Automatic Property Setting

Properties are a powerful feature of Subversion, acting as key components of many Subversion features discussed elsewhere in this and other chapters—textual diff and merge support, keyword substitution, newline translation, etc. But to get the full benefit of properties, they must be set on the right files and directories. Unfortunately, that step can be easily forgotten in the routine of things, especially since failing to set a property doesn't usually result in an obvious error (at least compared to, say, failing to add a file to version control). To help your properties get applied to the places that need them, Subversion provides a couple of simple but useful features.

Whenever you introduce a file to version control using the svn add or svn import commands, Subversion tries to assist by setting some common file properties automatically. First, on operating systems whose filesystems support an execute permission bit, Subversion will automatically set the svn:executable property on newly added or imported files whose execute bit is enabled. (See the section called “File Executability” later in this chapter for more about this property.)

Secondly, Subversion tries to determine the file's MIME type. If you've configured a mime-types-files runtime configuration parameter, Subversion will try to find a MIME type mapping in that file for your file's extension. If it finds such a mapping, it will set your file's svn:mime-type property to the MIME type it found. If no mapping file is configured, or no mapping for your file's extension could be found, Subversion runs a very basic heuristic to determine if the file contains nontextual content. If so, it automatically sets the svn:mime-type property on that file to application/octet-stream (the generic “this is a collection of bytes” MIME type). Of course, if Subversion guesses incorrectly, or if you wish to set the svn:mime-type property to something more precise—perhaps image/png or application/x-shockwave-flash—you can always remove or edit that property. (For more on Subversion's use of MIME types, see the section called “File Content Type” later in this chapter.)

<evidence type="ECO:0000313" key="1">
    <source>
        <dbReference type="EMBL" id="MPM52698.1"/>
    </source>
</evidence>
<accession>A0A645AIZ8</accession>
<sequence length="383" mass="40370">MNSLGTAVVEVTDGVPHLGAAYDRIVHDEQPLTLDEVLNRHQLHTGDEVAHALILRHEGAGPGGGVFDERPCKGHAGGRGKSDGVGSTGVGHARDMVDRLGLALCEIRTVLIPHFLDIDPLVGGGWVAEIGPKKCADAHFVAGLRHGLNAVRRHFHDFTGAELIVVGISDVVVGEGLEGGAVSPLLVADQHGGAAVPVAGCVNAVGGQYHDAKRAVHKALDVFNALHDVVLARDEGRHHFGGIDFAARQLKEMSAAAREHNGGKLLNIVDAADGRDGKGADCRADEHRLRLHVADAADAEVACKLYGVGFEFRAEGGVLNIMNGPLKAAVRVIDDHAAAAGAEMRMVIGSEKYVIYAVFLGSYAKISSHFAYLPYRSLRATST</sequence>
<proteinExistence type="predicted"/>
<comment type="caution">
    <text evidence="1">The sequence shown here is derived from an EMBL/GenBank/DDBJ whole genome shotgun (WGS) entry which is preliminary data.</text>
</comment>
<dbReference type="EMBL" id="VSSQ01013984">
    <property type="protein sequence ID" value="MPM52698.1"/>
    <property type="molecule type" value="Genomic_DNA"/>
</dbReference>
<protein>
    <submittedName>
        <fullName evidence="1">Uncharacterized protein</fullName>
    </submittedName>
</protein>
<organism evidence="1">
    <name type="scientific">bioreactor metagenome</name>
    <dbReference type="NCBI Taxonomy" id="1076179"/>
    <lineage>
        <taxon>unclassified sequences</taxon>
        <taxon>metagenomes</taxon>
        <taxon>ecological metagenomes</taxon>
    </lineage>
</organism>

Subversion also provides, via its runtime configuration system (see the section called “Runtime Configuration Area”), a more flexible automatic property setting feature that allows you to create mappings of filename patterns to property names and values. Once again, these mappings affect adds and imports, and can not only override the default MIME type decision made by Subversion during those operations, but can also set additional Subversion or custom properties, too. For example, you might create a mapping that says that any time you add JPEG files—ones whose names match the pattern *.jpg—Subversion should automatically set the svn:mime-type property on those files to image/jpeg. Or perhaps any files that match *.cpp should have svn:eol-style set to native, and svn:keywords set to Id. Automatic property support is perhaps the handiest property related tool in the Subversion toolbox. See the section called “Config” for more about configuring that support.